Consumers more pessimistic on housing market

by Miklos Bolza18 Apr 2017
Confidence in the housing market has dropped with Australians feeling more pessimistic about whether to purchase property, a new survey has found.

The latest Westpac – Melbourne Institute Survey of Consumer Sentiment found that the ‘time to buy a dwelling’ index fell from 99.6 to 96.3 between March and April this year.

An index of 100 refers to a balance of optimism and pessimism in the market while anything less than this refers to unfavourable buying conditions and a higher weight of pessimism.

“The fall in April reflected large falls in the two major markets – Sydney and Melbourne – partially offset by solid gains in Brisbane and Perth. Clearly affordability factors were behind this divergent response,” said Westpac’s chief economist Bill Evans.

Comparing yearly trends, consumers were still more optimistic about purchasing a dwelling now than they were in April 2016 when an index of 95.1 was recorded.


The Westpac – Melbourne Institute Index of House Price Expectations for April also fell by 1.1 which may reflect new policies from regulators to slow house price appreciation.

“In that regard it is worth noting that in the year to April 2016, in the aftermath of the previous round of regulatory and interest rate changes the Index fell by 16%. Since the Reserve Bank’s rate cuts in May and August 2016 the Index has lifted by 19% to be back near previous highs.”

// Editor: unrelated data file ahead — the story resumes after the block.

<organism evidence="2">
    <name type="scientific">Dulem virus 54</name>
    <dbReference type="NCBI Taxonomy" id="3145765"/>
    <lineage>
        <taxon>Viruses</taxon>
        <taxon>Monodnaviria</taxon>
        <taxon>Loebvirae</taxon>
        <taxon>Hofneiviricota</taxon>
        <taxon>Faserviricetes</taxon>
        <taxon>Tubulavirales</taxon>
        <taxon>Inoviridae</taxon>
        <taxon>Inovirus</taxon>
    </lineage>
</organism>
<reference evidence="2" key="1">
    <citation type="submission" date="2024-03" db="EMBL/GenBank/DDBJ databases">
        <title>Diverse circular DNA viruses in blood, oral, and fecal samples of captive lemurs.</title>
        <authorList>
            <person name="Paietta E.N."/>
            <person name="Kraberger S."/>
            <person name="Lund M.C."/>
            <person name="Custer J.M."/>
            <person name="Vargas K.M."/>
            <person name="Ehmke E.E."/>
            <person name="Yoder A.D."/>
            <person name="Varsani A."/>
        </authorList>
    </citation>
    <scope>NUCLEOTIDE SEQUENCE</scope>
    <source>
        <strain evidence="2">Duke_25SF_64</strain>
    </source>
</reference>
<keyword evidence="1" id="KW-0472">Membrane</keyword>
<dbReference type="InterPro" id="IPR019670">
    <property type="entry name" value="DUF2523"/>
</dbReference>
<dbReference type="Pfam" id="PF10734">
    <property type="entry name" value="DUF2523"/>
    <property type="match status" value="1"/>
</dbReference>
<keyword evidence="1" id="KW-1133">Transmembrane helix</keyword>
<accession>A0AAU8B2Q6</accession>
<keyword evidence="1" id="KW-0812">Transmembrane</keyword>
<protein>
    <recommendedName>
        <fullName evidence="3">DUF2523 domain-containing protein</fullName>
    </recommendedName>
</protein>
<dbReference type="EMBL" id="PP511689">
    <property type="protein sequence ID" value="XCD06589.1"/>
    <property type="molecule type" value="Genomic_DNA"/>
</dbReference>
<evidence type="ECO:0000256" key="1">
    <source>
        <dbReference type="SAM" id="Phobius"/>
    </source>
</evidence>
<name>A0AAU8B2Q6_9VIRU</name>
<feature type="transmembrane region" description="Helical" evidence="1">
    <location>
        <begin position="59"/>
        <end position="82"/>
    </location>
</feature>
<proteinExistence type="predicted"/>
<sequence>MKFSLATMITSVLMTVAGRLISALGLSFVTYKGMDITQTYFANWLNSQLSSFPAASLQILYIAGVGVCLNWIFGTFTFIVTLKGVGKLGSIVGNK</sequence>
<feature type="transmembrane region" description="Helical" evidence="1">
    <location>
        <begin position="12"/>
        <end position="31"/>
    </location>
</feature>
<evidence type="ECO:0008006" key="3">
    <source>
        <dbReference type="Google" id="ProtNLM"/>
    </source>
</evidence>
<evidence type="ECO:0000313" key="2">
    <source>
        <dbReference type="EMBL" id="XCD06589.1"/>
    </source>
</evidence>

With the board of the Reserve Bank due to meet next on 2 May, Evans said rates were certain to be kept on hold.

“As discussed previously the Board is concerned about excessive household leverage which has been boosted by rising house prices. While this concern might be alleviated by a rate hike the real economy is in no shape to deal with higher rates.”

With a stagnant labour market, below-target inflation levels, and a lack of consumer confidence, the authorities are opting for a policy mix of steady official rates and greater regulatory controls, Evans said.

“As noted with our House Price Expectations Index, these regulatory controls – complemented by increases in banks’ rates – have been successful in easing conditions in the housing market in the past.”

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